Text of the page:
ITIL Major Incident Management - Article 4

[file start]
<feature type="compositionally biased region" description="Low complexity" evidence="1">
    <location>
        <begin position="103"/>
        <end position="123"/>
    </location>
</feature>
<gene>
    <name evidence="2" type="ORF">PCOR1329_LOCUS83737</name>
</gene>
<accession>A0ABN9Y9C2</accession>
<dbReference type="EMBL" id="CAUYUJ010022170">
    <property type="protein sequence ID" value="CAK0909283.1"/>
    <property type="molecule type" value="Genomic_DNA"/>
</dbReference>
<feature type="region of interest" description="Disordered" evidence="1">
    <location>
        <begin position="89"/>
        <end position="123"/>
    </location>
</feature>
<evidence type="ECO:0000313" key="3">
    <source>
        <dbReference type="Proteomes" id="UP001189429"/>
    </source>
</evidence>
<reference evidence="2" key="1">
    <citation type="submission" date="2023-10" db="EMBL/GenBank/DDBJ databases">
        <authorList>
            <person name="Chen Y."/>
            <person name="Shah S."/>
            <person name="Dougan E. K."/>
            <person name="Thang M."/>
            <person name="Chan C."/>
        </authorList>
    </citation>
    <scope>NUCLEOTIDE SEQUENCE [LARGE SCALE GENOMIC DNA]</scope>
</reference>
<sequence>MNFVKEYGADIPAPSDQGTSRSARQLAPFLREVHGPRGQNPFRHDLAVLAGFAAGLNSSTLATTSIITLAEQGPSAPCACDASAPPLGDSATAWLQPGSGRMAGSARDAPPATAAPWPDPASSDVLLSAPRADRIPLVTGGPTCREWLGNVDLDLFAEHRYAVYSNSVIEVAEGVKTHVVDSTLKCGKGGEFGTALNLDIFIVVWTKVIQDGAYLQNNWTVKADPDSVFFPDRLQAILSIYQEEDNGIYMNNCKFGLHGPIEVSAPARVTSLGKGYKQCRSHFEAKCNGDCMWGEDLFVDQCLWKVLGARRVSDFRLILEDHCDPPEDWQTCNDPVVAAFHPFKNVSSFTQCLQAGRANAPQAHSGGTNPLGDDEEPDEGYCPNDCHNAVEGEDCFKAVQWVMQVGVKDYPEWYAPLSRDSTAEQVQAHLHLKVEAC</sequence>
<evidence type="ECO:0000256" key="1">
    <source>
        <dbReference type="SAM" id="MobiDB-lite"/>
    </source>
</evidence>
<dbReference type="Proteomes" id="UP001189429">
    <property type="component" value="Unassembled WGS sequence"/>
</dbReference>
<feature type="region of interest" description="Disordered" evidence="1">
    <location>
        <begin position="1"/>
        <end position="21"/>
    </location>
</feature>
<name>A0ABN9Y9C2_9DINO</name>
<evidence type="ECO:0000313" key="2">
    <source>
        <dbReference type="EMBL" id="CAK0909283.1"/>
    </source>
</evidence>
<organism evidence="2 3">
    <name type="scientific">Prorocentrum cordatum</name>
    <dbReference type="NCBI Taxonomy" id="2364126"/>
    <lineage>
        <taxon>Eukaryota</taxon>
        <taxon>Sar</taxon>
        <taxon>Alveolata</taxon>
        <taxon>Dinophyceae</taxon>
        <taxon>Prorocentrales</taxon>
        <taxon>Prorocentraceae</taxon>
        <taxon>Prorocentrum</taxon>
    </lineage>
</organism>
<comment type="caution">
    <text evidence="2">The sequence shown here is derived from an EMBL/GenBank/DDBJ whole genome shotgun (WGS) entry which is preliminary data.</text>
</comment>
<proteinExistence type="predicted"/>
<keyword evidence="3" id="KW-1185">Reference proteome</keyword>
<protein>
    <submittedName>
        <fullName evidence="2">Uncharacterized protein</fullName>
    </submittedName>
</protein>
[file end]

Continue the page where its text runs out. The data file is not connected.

When is an incident a major incident? a question that has been asked of me in quite a few of the implementations that I have done over the last few years. In my view there are two descriptions of a major incident;1) when a single incident results in total service failure for more than one customerOR2) when a major customer has a total loss of failure of a service at either a critical location or a critical time in their business calendarCase 1) speaks for itself but case 2) requires a little discussion because it requires a level of intimacy with the major customers business. This level of intimacy can only really come by using a knowledge base or at least some form of system support to provide this information to your service desk team. As examples the critical location may be a distribution centre for a retail organisation and if their network connection or main wharehouse system is down then they will not be able to receive JIT orders from their retail outlets. Another example might be a specific printer that is critical to producing board presentations for the two days prior to each board meeting or finally it may be the billing system of a telecommunications company during the first few days of each month in order to get the bills produced and mailed out to customers. I have first hand experience of each one of these examples but you can appreciate the wide variety there might be.So now we know what a major incident might be, how do we go about managing it?Heres where a little confusion reigns because although this is a major incident it's normally managed by, in ITIL terms, the Problem Manager (more about the role in a seperate article later). I have in previous assignments referred to this role as the Incident Manager rather than use the ITIL term and this alleviates this confusion.Due to the impact of a major incident either on multiple customers or on a very important customer, the likelyhood is that senior management within your organisation will find out about it via a customer if a structured approach to the management and communication of the incident is not followed. The Incident Manager is responsible for both the co-ordination of resources to restore service and the communication process to keep customers and senior management up to date with progress. I cannot sress the importance of this communication process enough.An approach that I have used with a global investment bank and also with a global telco is as follows;The incident manager sets up a conference call with all resolver groups (internal and suppliers if neccessary) and identifies a technical leader who will remain in touch with progress from the engineering staff. That technical leader will be the spokesperson on that conference call and will keep the incident manager updated with progress. He will also be required to put a time line together for the diagnostics and work that the engineering teams will cary out to share with the incident manager. This has the benefit of keeping the buzzards of the back of the engineers while they are working to restore service. The incident manager will act as the catalyst for escalation if this is required in order to restore service.The incident manager then moves to the communication process and sets up a conference call with affected customers or in the case a larger organisation like the global Telco the customer service managers. This is an update call to give progress and communicate the diagnostic plans to those customers. The incident manager needs to be confident, clear and concise in this conference call, where on the technical call there might be some element of discussion about progress, negotiation on time scales and escalation. In the customer conference call he needs to giving clear and confident information about progress towards service restoration. he may also take information from customers about additional service affected and business impact.The incident manager is also responsible for taking the question of whether to escalate or not out of the hands of the engineering staff. It maybe that a level of expertise is required that is only available from suppliers whereas the internal engineering staff may be reluctant to call them because they want to resolve the incident themselves.Once the service has been restored by either a workaround or a permanent solution then this moves into the problem and the change management processes and these will be covered in later articles.Steve HallITIL